Scientists in New Zealand and Australia are looking to see whether more effective strains of rabbit calicivirus disease exist.
Otago Regional Council director of services Jeff Donaldson says rabbit numbers are booming in the Upper Clutha basin and near Cromwell, with rabbits building up a natural resistance to the calicivirus, which causes severe internal bleeding.
Almost three quarters of the rabbits in Otago are immune to the disease - and on some farms it's 100%, he says.
Scientists in New Zealand and Australia are looking at new strains of the disease to see if they could be more successful in controlling rabbit populations.
"But it has been identified in Europe that new strains are outcompeting the original strains in the field and are certainly suppressing wild rabbit populations," Mr Donaldson said.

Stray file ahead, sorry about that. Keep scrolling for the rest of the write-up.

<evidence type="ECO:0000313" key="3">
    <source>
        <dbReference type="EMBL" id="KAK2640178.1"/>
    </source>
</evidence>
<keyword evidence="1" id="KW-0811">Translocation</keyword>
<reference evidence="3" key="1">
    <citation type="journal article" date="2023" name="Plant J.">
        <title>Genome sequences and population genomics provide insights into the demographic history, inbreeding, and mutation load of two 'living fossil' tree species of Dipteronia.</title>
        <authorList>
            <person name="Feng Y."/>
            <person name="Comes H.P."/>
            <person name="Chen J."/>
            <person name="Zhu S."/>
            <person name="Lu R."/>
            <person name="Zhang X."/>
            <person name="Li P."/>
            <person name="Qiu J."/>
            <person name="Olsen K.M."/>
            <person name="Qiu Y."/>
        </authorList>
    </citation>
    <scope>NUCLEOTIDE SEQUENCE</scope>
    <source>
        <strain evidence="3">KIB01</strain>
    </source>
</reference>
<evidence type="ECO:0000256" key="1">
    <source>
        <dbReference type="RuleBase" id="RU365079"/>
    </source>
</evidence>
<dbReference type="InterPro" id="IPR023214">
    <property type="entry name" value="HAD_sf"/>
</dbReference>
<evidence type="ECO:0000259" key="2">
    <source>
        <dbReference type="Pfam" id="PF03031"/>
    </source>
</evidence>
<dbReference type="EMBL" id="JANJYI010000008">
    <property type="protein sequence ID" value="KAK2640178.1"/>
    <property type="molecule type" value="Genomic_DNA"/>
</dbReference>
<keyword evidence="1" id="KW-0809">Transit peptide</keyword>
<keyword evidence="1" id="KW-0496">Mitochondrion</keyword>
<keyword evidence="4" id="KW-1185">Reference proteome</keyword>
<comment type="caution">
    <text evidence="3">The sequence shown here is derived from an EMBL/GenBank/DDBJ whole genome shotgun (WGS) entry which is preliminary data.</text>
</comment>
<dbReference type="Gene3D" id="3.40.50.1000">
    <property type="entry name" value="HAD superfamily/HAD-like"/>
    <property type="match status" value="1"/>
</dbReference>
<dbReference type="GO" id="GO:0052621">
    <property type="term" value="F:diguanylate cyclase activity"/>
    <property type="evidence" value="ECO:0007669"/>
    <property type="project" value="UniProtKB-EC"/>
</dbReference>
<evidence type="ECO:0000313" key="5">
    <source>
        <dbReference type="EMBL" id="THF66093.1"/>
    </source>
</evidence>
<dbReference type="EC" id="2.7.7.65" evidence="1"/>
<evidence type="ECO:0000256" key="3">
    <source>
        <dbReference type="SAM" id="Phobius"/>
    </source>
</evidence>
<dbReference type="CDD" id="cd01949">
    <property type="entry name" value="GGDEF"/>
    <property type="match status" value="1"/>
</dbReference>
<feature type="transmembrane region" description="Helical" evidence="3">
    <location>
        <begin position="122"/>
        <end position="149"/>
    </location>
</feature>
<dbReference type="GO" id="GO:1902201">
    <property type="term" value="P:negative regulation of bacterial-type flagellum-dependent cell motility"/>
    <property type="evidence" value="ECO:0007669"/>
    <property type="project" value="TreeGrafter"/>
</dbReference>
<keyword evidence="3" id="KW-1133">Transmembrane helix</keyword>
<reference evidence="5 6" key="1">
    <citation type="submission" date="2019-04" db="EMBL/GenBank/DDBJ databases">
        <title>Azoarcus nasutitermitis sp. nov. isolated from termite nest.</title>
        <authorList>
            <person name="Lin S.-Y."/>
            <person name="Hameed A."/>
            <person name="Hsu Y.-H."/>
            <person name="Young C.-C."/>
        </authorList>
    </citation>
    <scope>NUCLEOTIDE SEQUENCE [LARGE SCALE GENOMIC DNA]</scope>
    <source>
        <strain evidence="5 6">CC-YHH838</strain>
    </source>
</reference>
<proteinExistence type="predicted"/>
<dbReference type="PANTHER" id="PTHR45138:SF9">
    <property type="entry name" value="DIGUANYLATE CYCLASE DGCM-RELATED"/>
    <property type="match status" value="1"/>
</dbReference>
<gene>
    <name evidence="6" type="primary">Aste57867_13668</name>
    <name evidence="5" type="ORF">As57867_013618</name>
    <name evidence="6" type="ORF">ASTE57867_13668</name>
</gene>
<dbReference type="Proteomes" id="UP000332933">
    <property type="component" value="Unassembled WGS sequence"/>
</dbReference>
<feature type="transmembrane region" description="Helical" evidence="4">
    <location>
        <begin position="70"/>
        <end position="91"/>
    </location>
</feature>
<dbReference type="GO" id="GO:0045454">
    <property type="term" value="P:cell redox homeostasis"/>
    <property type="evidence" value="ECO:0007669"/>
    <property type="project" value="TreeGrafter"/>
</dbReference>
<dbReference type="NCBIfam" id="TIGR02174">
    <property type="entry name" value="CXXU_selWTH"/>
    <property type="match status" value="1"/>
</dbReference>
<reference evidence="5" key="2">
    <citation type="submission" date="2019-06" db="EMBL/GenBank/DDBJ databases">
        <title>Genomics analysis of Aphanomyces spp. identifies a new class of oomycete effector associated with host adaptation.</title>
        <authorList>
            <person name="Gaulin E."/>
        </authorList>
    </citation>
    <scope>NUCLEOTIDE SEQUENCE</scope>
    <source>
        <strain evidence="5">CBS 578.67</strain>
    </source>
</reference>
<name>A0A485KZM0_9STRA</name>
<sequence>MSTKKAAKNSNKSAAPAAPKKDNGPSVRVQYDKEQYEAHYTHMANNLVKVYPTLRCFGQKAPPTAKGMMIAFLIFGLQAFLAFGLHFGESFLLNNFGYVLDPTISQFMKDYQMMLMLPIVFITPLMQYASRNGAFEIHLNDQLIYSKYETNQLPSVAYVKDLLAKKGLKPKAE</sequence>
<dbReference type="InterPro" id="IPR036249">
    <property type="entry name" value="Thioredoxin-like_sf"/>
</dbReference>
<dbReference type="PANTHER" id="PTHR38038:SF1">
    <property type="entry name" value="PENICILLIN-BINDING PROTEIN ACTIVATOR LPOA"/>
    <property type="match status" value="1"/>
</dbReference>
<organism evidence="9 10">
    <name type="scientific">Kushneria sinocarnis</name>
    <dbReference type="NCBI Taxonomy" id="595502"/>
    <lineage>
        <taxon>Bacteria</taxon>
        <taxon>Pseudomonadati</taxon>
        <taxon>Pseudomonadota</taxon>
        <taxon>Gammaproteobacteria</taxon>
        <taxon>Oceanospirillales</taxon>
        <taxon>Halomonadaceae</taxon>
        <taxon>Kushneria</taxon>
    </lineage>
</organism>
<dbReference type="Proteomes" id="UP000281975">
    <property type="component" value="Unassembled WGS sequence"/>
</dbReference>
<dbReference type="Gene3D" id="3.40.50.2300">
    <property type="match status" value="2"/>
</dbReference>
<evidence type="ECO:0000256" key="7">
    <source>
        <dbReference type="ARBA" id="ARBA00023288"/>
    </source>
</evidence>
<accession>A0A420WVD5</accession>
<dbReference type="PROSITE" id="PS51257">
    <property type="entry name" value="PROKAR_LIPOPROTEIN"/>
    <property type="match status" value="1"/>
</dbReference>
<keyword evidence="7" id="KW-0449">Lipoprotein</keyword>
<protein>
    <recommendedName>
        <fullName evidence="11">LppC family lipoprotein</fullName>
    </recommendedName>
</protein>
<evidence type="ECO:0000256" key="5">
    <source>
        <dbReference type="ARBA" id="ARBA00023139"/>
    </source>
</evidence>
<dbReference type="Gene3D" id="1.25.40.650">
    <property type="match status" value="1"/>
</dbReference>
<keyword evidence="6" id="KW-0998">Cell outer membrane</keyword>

However, it will take years of research to discover if the new strains will work or not.
In 1997, the calicivirus was illegally imported and released in New Zealand before being deliberately and illegally spread by farmers.
The Parliamentary Commissioner for the Environment described its importation and spread as an incredible breach of New Zealand's biosecurity.